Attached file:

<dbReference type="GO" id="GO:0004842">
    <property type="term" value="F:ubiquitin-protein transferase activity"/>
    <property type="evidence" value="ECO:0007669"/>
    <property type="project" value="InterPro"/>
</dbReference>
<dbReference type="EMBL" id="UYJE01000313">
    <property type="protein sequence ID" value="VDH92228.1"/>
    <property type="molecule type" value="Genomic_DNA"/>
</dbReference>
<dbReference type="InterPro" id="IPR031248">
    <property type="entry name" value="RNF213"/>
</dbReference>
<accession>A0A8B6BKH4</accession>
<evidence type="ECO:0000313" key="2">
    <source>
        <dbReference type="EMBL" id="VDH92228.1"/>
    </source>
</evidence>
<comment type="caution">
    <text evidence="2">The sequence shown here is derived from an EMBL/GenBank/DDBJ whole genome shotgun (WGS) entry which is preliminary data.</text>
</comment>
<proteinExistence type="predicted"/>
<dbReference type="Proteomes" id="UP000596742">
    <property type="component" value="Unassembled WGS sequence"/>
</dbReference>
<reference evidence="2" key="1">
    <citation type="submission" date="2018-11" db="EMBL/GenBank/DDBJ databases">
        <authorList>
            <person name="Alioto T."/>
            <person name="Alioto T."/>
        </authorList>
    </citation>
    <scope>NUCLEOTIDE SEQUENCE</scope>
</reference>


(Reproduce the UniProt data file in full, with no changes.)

<dbReference type="GO" id="GO:0004842">
    <property type="term" value="F:ubiquitin-protein transferase activity"/>
    <property type="evidence" value="ECO:0007669"/>
    <property type="project" value="InterPro"/>
</dbReference>
<dbReference type="EMBL" id="UYJE01000313">
    <property type="protein sequence ID" value="VDH92228.1"/>
    <property type="molecule type" value="Genomic_DNA"/>
</dbReference>
<dbReference type="InterPro" id="IPR031248">
    <property type="entry name" value="RNF213"/>
</dbReference>
<accession>A0A8B6BKH4</accession>
<evidence type="ECO:0000313" key="2">
    <source>
        <dbReference type="EMBL" id="VDH92228.1"/>
    </source>
</evidence>
<comment type="caution">
    <text evidence="2">The sequence shown here is derived from an EMBL/GenBank/DDBJ whole genome shotgun (WGS) entry which is preliminary data.</text>
</comment>
<proteinExistence type="predicted"/>
<dbReference type="Proteomes" id="UP000596742">
    <property type="component" value="Unassembled WGS sequence"/>
</dbReference>
<reference evidence="2" key="1">
    <citation type="submission" date="2018-11" db="EMBL/GenBank/DDBJ databases">
        <authorList>
            <person name="Alioto T."/>
            <person name="Alioto T."/>
        </authorList>
    </citation>
    <scope>NUCLEOTIDE SEQUENCE</scope>
</reference>